Rehearsing the Homeland to Come

August 24, 2017
Source: Edward Said National Conservatory of Music

After 3 years of absence, the Palestine youth orchestra (PYO) has finally returned to Amman, with a concert at the Franciscan School conducted by Vincent de Kort.

PYO’s last time in Amman was in 2014, over a sandy hill separating Huttin refugee camp from Marka north of the Jordanian capital. As Gaza was stepping into its second month of assault, the August sun boiled over the roof of an elementary school turned into a practice hall, filled up with a sublime crescendo, carrying us into the last movement of Beethoven’s fifth symphony.

Back then, we were a couple of Syrians joining the PYO for the 2014 season, and the symphony, with all its connotations of heroism and struggle and a finale evoking French revolutionary songs, seemed like a custom-made metaphor for everything we wanted to say, and certainly a worthier use of ink and paper than all the declarations and petitions condemning the occupation.

We were also excited by the fact that on the other side of lake Tiberias were young musicians who also had among them refugees, ex-detainees, and children of martyrs. With them we shared a passion for music, accompanied by all the usual challenges as well as additional ones, like spending double the time on checkpoints because of a music instrument, as we calmly explain to soldiers that music instruments don’t usually explode. We wondered how, all that time in Damascus, we allowed ourselves to think that we were alone.

There were differences too of course; they were good enough for repertoires that we wouldn’t dare approach anymore, not since 2011. They also said “Oboe” while we said “Hautbois”, each according to his previous colonizers who also decided that we will live in two separate countries instead of one, both of which we eventually lost.
And in today’s map, falling exponentially to fragments, the PYO remains one of the few concrete victories, and the only annual miracle where musicians of Palestine and the region are allowed to cross all kinds of normally uncrossable borders, and to spend two weeks in a collective resurrection of an impossible homeland.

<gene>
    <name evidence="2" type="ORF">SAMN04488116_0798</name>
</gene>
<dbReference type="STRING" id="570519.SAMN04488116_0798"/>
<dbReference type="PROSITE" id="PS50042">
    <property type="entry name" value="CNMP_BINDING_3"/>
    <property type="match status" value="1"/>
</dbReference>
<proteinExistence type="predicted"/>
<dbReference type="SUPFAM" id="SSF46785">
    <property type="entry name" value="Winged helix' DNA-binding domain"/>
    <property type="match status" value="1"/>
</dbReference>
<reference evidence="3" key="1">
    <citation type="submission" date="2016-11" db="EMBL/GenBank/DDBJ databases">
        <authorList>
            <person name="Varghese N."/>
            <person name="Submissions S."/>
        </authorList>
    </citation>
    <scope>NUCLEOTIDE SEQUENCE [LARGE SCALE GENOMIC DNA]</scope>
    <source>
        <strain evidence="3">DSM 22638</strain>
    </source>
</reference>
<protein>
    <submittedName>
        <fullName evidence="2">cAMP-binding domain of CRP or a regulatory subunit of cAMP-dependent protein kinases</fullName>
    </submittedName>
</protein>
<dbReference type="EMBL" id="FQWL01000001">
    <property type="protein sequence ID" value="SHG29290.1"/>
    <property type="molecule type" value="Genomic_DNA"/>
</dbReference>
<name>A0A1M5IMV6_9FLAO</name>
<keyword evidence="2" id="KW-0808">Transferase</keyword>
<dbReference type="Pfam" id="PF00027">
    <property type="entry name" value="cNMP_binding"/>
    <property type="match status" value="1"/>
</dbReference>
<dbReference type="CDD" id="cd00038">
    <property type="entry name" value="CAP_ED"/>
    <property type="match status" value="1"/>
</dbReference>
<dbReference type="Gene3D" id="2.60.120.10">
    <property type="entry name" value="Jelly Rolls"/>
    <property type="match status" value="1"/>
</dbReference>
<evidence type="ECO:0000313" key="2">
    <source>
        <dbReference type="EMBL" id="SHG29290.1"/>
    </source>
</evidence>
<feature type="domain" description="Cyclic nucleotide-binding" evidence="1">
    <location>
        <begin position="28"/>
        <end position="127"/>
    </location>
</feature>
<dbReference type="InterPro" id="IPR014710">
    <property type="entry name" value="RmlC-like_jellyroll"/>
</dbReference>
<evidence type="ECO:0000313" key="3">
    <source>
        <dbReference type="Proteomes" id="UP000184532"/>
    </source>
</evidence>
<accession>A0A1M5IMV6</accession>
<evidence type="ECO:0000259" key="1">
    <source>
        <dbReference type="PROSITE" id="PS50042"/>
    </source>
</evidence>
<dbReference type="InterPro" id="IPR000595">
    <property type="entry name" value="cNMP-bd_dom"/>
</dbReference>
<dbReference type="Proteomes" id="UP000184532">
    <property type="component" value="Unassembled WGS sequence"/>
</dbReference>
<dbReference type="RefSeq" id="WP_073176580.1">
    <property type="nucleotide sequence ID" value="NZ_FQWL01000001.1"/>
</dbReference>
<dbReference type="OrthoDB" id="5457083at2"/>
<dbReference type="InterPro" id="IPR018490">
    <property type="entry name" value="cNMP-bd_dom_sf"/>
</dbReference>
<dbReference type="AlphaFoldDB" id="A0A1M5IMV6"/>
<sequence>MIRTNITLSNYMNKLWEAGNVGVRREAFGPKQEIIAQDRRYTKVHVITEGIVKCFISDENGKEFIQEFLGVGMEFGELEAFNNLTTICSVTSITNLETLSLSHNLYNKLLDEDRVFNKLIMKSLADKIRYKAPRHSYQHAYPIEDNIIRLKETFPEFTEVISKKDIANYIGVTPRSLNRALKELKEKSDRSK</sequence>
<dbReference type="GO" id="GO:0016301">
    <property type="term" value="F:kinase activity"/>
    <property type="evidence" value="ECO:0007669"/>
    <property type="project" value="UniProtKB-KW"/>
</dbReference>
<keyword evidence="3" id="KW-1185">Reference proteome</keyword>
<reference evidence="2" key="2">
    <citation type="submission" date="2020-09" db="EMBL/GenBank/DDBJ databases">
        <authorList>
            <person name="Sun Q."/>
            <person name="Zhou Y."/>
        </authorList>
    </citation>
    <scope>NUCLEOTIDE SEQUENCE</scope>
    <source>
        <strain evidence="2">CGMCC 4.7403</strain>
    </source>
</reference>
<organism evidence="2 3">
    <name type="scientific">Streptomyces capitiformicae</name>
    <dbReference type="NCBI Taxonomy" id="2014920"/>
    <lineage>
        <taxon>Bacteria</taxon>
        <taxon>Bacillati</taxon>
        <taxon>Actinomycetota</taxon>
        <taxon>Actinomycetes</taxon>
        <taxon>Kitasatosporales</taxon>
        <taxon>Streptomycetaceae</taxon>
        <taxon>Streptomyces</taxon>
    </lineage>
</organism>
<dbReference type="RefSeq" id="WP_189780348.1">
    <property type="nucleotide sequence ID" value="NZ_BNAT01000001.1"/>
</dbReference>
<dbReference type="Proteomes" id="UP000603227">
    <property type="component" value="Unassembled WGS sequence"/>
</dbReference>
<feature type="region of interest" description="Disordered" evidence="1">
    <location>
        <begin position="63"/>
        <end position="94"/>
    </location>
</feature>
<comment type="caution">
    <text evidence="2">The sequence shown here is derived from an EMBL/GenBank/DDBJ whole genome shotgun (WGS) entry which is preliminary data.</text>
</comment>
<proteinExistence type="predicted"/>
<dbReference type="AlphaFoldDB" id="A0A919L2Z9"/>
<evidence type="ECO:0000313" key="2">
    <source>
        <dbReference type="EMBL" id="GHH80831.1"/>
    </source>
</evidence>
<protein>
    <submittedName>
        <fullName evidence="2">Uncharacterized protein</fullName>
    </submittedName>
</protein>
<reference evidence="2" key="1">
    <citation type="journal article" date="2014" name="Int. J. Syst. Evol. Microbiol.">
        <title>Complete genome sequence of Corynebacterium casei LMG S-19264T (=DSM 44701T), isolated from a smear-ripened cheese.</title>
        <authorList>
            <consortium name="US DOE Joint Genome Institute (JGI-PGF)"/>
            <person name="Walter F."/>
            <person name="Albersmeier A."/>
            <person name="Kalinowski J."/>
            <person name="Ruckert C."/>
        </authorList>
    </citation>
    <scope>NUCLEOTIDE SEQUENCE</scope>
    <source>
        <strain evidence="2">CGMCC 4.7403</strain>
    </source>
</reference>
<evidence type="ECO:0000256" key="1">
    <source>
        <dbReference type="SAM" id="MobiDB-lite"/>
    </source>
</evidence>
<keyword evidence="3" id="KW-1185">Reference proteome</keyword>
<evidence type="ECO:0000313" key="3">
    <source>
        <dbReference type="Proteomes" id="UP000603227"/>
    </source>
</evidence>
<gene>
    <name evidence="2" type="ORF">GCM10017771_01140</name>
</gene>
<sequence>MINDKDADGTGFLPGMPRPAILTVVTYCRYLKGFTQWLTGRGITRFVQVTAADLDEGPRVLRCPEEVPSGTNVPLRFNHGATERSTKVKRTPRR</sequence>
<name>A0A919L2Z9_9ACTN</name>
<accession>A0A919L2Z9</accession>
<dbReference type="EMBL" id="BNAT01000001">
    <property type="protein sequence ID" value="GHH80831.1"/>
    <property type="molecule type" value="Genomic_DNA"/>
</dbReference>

The workshop usually closes with showcases getting more impressive by the year, and the PYO remains one of few Arab orchestras to maintain serious musical standards and a healthy work atmosphere. Having performed in venues like London’s Royal Festival Hall, Aix-en-Provence’s Grand Theatre, or Rome’s Academy of Santa Cecilia, the PYO maintained a special relationship with Amman, which had been, since the project’s foundation in 2004, the compulsory solution to the problem of gathering musicians from across Palestine with each other and with other Arab and foreign musicians.

As usual, the season brought with it names crossed out from the list at the last moment due to rejected permits, like Gaza’s musicians, whose absence hung heavy around the Orchestra, or other Arab musicians whose travel documents don’t usually evoke confidence in VISA offices. The similar logistical problems these Arab musicians face receive less attention, maybe because their invitation to perform is not a conscious statement about artificial borders or common destiny, as much as it is complementary and meant to fill the absence of Palestinian musicians.

The PYO preforms several roles, and the first one is demystifying Palestine, and not only for western audiences. Even for Arab youth, Palestine is an ambiguous entity, constantly shapeshifting between monotonous slogans and dream-like sceneries blurred away from maps and secluded in our inherited memory. Our participation as Syrians was an occasion to bring back Jerusalem, Haifa, and Nablus from abstract names and vocabularies of cheap schoolbook poetry into true cities made of streets, shops, and people we now know—people who are trying to create a different narrative of a country spreading beyond its borders. Some of them only knew the country occasionally, and others can hardly speak a complete sentence without the crutch of a second language, but all of them are equally Palestinian, which was new for those of us used to one-dimensional answers to what belonging to a place should mean, answers that most of us have a chronic failure of fulfilling.